That is undoubtedly an indispensable concept for describing many social behaviors, but to say that all of reality is merely socially constructed is consequently to deny that there is anything really real about reality, or at least to refuse to even attempt to talk about it, or to believe that others are genuinely doing so, insisting instead that all that can be discussed is the things that people think about it, and how that effects what they think they should do.

    In any case, moral claims are not attempts at describing reality in the first place, so constructivism doesn't properly apply to them at all. Just interpreting moral claims as descriptions of reality gets you to effective moral relativism (inasmuch as nihilism is tantamount to relativism) already. Then applying constructivism to descriptions of reality on top of that would get you to some weird paradoxical view where moral claims are attempts at describing reality and attempts at describing reality are all just hidden moral claims in effect.
  • Harry Hindu
    4k
    Constructivism claims that all assertions of supposed facts are in actuality just social constructs, ways of thinking about things put forth merely in an attempt to shape the behavior of other people to some end, in effect reducing all purportedly factual claims to normative ones.Pfhorrest
    Then Constructivism is just another assertion of supposed facts that is actually just a social construction, ways of thinking about morality put forth merely in an attempt to shape the behavior of other people to some end, in effect reducing all purportedly factual claims to normative ones. So you never assert facts,, like what Constructivism entails,, only normative claims in an effort to manipulate others?? Why do you keep making this same mistake? You keep pulling the rug out from under your own argument.
  • Joshs
    1.1k
    withholding praise and blame implies not holding people responsible for their actions, and that is a dubious position*. By not holding people responsible for their actions we rob them of their agency, dehumanize them.SophistiCat

    Yes, but the issue here is how such notions as responsibility and agency are to be understood from a social constructionist perspective. Gergen ( as well as Foucault) would argue that one could trace a genealogical history of changes in cultural understanding of these terms. For instance, for a Kantian, agency, character and responsibility are attributes of an autonomous subjectivity. Implied by this idealistic model of personhood and agency is the capacity to approximate moral correctness though successive approximations pointing to an asymptotic telos.Morality by this measure is conformity to the real, and the real is a pre-established objectivity.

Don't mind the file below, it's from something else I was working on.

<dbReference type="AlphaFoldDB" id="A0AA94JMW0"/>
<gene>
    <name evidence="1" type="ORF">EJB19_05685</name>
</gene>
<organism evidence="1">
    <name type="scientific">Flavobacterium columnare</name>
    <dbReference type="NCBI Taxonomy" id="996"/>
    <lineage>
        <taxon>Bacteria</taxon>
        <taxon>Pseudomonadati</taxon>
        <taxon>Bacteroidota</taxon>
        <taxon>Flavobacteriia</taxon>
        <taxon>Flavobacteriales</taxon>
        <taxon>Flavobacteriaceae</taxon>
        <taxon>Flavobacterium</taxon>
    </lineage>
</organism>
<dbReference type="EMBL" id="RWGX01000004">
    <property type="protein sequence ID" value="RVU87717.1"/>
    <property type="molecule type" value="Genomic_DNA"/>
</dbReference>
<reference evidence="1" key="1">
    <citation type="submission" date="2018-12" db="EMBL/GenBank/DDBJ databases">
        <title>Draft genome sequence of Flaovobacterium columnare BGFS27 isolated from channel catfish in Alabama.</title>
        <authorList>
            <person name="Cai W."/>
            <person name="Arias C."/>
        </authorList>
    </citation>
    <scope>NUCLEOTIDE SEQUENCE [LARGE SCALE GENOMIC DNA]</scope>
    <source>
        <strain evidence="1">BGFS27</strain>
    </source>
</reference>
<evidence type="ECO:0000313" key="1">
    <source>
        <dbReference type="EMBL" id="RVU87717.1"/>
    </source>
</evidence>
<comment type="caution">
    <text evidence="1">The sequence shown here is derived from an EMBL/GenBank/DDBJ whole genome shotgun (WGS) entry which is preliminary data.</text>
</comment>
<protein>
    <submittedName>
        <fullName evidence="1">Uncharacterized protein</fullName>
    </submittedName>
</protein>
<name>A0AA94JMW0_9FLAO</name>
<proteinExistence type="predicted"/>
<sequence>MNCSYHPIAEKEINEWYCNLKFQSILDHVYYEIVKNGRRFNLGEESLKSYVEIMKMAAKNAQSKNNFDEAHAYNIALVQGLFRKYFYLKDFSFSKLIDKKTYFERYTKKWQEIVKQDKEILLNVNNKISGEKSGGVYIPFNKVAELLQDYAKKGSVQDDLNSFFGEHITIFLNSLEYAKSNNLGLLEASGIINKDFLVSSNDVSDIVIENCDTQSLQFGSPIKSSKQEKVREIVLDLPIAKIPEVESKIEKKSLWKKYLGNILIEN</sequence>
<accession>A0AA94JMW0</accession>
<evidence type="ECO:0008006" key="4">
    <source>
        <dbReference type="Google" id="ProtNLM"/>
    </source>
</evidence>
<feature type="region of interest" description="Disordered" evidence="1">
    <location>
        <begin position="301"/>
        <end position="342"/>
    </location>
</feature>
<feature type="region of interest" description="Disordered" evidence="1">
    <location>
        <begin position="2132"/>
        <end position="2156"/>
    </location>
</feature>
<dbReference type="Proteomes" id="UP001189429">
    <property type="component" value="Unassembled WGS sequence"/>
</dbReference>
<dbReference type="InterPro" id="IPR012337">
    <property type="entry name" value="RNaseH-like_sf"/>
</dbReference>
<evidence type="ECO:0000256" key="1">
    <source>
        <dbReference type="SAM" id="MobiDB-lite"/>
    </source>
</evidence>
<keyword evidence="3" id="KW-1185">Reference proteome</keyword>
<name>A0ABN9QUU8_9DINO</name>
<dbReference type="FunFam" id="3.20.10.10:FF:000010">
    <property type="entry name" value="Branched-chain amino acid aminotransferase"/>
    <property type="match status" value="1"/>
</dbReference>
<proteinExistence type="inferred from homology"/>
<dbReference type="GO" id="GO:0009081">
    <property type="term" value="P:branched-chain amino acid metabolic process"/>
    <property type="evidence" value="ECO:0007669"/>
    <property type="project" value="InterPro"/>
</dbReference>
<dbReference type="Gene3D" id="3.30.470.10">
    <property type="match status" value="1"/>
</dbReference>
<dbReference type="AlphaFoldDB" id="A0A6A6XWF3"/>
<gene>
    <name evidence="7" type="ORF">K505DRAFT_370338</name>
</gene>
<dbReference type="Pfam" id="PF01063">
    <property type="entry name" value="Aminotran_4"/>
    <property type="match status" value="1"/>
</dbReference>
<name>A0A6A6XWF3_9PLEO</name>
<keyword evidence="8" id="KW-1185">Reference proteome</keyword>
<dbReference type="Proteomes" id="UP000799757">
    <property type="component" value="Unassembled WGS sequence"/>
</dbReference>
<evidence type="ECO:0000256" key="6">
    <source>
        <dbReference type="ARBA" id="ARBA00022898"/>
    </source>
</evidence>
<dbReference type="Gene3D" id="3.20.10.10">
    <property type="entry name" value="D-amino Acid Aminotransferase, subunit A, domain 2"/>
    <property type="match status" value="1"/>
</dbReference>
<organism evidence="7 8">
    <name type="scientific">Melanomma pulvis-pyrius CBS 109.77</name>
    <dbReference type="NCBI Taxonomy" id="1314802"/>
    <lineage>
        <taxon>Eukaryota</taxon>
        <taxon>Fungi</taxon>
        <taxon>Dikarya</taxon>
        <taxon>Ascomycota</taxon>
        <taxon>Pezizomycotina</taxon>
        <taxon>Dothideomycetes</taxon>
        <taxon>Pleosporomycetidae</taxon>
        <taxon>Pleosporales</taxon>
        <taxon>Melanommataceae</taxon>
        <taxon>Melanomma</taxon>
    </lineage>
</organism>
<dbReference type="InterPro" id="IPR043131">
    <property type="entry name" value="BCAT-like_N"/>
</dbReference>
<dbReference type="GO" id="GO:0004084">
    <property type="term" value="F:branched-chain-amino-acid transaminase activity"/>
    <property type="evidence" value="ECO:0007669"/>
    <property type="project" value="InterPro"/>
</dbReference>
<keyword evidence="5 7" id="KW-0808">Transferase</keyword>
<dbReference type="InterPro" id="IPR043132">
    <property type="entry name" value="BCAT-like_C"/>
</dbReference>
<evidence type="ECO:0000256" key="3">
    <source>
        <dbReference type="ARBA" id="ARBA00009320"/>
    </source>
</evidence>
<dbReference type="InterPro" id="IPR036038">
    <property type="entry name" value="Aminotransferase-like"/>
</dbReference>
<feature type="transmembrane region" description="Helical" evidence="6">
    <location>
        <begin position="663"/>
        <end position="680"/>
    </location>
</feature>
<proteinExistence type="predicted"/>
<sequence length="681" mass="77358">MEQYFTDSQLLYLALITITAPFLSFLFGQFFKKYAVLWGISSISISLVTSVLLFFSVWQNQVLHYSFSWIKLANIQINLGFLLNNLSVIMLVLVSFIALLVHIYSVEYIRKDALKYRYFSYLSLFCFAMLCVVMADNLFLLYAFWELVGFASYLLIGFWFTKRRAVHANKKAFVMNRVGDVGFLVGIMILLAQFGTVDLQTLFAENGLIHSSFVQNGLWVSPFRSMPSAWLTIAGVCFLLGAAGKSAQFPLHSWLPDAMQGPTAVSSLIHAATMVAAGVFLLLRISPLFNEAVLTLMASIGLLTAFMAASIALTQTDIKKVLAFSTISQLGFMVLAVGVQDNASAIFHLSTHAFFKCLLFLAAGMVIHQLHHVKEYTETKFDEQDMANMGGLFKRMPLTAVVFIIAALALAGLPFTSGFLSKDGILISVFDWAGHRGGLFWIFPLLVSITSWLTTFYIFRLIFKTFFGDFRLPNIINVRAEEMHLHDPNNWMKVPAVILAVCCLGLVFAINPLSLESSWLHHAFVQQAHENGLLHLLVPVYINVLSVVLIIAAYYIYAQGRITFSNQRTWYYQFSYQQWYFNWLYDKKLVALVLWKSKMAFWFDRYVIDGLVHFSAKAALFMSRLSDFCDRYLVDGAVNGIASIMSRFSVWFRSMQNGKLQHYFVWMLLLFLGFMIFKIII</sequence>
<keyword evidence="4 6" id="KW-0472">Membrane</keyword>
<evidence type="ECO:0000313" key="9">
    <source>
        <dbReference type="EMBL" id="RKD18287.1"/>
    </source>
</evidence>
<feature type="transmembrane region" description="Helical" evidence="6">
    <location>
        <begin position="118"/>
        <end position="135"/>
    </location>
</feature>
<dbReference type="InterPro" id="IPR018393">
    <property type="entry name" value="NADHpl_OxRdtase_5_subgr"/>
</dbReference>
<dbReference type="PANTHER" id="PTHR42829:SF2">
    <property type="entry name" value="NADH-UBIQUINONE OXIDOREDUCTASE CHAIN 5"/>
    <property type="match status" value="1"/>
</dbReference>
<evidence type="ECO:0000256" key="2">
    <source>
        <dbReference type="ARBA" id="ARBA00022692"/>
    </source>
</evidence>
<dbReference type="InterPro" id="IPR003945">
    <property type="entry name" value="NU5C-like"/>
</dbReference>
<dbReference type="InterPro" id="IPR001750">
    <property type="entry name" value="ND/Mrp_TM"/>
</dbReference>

By contrast , social constructionism abandons the notion of correctness as conformity to empirical
    objectivity.

    A useful comparison would be in the realm of philosophy of science. In Popper’s Kantian falsificationist approach , one cannot definitely prove a theory correct , but one can falsify, because Popper assumes a non-culturally relative, universal standpoint from which to judge empirical validity. This is an empiricist ‘moralism’, allowing one to judge a theory with respect to a supposed universal yardstick, and thus to ‘blame it’ as wrong. By contrast , Kuhn’ s post-Hegelian philosophy of science denies that there is such a standard of validation that transcends the paradigmatic basis of local scientific practice. While some interpreters of Kuhn, like Putnam, hold onto a modified form of realism whereby he maintains that it is possible to adjudicate or translate between scientific paradigms ( and thereby assess empirical ‘blame’), others , including Gergen’ s social constructionism, deny this possibility. This does not mean that one cannot find one particular paradigm preferable to another , but one cannot ground this judgement in some universal scientific standard on the basis of which one can align different scientific theories. So in this way, Gergen’s approach denies the justification of ‘blame’ ( falsification) in science as well as in politics. So one is responsible for openness to new possibilities of seeing and negotiating new understandings with others, and one is responsible for avoiding blaming others for falling short of universal standards of moral correctness.
  • praxis
    3.2k
    ... social constructionism is a two edged sword in the political arena, potentially as damaging to the wielding hand as to the opposition.Joshs

    Which would ideally have a depolarizing effect.
  • Joshs
    1.1k
    One would hope.
  • Joshs
    1.1k
    moral claims are not attempts at describing reality in the first place,Pfhorrest

    If moral claims are not attempts at describing reality, are they not grounded in certain assumptions concerning the nature of reality( universality, transcendence
    of local cultural contexts of normativity, etc)
  • SophistiCat
    1.6k